Clinical Microbiology and Antimicrobial Chemotherapy. 2014; 16(4):294-311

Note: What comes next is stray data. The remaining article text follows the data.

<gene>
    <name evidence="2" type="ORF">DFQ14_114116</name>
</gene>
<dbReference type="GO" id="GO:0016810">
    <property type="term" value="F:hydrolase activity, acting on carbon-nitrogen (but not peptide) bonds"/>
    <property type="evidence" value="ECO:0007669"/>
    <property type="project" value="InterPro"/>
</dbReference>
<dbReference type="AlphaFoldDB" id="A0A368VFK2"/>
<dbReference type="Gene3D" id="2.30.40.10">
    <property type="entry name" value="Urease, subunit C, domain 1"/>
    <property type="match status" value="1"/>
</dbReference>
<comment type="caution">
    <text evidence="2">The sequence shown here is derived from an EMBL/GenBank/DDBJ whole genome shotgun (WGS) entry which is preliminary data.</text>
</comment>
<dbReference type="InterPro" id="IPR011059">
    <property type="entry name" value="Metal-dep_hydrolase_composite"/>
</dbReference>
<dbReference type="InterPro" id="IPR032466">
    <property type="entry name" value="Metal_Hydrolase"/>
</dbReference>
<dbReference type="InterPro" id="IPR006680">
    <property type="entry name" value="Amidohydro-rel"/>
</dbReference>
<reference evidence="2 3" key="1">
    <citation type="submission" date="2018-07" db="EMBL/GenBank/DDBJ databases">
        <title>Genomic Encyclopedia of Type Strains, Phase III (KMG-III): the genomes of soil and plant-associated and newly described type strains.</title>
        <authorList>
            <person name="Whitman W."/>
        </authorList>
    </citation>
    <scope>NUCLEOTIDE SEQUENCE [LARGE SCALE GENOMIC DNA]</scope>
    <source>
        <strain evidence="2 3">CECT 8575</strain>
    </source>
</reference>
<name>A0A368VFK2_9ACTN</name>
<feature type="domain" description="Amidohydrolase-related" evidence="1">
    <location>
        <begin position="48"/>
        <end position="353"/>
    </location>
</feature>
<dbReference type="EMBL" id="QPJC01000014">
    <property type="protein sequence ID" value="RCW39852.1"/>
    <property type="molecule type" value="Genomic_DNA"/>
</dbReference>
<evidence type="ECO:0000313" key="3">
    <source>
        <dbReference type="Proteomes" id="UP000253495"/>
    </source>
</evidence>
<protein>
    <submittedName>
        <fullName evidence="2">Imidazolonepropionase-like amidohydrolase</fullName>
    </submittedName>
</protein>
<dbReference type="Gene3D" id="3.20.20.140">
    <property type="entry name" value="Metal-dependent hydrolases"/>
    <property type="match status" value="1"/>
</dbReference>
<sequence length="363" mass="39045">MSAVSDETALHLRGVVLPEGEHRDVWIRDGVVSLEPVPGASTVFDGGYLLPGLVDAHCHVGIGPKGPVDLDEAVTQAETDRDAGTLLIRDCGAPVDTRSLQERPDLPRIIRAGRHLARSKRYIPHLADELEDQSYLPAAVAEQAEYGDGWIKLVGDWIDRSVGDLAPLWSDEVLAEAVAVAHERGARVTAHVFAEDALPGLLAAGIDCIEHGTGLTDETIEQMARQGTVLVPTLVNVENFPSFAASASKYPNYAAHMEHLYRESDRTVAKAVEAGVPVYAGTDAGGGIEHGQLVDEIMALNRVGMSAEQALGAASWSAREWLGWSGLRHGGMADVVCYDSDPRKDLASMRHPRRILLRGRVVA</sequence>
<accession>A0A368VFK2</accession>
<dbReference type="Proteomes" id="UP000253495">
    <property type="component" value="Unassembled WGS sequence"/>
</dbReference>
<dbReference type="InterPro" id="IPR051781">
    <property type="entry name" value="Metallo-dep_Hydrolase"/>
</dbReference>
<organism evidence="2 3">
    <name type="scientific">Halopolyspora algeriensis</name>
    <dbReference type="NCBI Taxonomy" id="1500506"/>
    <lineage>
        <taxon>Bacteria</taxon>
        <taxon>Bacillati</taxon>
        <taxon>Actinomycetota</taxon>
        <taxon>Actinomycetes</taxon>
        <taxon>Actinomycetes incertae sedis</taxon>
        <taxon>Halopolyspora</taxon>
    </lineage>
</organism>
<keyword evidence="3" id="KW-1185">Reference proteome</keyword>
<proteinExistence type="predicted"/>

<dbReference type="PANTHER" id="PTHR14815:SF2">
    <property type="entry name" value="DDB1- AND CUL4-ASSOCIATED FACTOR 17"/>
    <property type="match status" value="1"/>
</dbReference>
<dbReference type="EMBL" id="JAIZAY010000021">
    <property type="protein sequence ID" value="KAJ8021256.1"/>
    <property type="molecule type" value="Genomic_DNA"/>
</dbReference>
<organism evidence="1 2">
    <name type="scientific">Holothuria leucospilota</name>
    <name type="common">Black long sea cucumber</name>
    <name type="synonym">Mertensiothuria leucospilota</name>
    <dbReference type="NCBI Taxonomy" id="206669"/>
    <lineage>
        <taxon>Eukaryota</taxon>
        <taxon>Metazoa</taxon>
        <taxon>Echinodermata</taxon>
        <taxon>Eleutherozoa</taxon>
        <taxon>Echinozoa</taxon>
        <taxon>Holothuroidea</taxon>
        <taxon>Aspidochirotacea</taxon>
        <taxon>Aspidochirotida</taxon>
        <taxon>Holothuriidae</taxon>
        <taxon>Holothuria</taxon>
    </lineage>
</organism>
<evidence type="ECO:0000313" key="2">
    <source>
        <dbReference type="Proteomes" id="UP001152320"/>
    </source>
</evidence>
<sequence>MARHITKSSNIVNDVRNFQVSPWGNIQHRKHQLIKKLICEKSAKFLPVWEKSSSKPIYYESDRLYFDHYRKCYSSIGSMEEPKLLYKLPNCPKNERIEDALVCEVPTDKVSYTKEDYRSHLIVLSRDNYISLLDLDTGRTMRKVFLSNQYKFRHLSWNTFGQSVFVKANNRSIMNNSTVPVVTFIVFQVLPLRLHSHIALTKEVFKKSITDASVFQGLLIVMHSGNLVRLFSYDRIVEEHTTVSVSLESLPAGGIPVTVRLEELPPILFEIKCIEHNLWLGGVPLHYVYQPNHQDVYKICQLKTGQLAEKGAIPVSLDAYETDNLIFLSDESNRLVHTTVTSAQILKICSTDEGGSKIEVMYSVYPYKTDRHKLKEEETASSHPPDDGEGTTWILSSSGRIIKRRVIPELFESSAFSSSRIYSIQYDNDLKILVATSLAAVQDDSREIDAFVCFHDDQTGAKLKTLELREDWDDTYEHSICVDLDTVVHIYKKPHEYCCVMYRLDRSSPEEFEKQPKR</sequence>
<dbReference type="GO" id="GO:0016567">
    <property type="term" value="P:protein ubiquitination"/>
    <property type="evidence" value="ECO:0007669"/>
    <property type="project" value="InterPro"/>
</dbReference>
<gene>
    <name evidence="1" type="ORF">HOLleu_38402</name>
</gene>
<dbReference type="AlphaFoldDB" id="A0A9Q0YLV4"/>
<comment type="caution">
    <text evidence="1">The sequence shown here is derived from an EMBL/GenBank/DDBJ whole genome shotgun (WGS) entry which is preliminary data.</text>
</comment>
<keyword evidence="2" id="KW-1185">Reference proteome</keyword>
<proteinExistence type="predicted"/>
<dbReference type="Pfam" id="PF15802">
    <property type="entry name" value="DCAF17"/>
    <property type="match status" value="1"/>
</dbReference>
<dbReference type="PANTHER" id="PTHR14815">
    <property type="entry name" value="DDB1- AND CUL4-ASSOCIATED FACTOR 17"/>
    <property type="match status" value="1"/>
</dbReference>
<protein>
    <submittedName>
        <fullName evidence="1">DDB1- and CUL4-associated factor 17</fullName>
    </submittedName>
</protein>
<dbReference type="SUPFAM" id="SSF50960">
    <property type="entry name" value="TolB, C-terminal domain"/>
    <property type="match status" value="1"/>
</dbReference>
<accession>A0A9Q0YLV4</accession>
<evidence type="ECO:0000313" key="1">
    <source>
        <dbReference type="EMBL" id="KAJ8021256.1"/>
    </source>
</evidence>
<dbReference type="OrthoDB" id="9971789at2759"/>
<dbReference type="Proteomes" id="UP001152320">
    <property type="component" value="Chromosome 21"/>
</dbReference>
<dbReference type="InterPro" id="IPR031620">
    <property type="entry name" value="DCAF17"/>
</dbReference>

To assess systemic antimicrobials (AM) consumption and expenditures in intensive care units (ICU) of multiprofile hospitals in different regions of Russian Federation and Republic of Belarus in 2009–2010 retrospective collection of data from hospital expenditure notes was performed. AM consumption was calculated using ATC/DDD methodology and expressed in numbers of DDD/100 bed-days (DBD). Average AM consumption and expenditure rates in ICU in 2009 and 2010 were as follows: 122.5 DBD / 2.1 million rubles and 133.8 DBD / 2.4 million rubles; average cost of 1 DDD — 444.1 and 459.8 rubles, respectively. The highest consumption rates were for antibacterials for systemic use, J01 (97.6% in 2009 and 98.1% in 2010), such as non-penicillin beta-lactams, J01D (62.8% and 56.4%), other antibacterials, J01X, (12.4% and 13.6%, respectively), as well as quinolones, J01M, (12.4% in 2009) and aminoglycoside antibacterials, J01G, (10% in 2010); the highest expenditure rates — for antibacterials for systemic use, J01 (97.9% in 2009 and 98.4% in 2010), such as non-penicillin beta-lactams, J01D, (72.4% and 67.7%), other antibacterials, J01X, (13.9% and 8.5%, respectively), as well as quinolones, J01M, (6.7% in 2009) and aminoglycoside antibacterials, J01G, (7.7% in 2010). Improper AM consumption rates were unreasonably high (12.2% in 2009 and 11.1% in 2010) whereas improper expenditure rates were relatively low (2% and 1.4%, respectively). Study outputs can be used for budget allocation and AM distribution improvement in ICU as well as for development and efficacy control of local antimicrobial stewardship programs.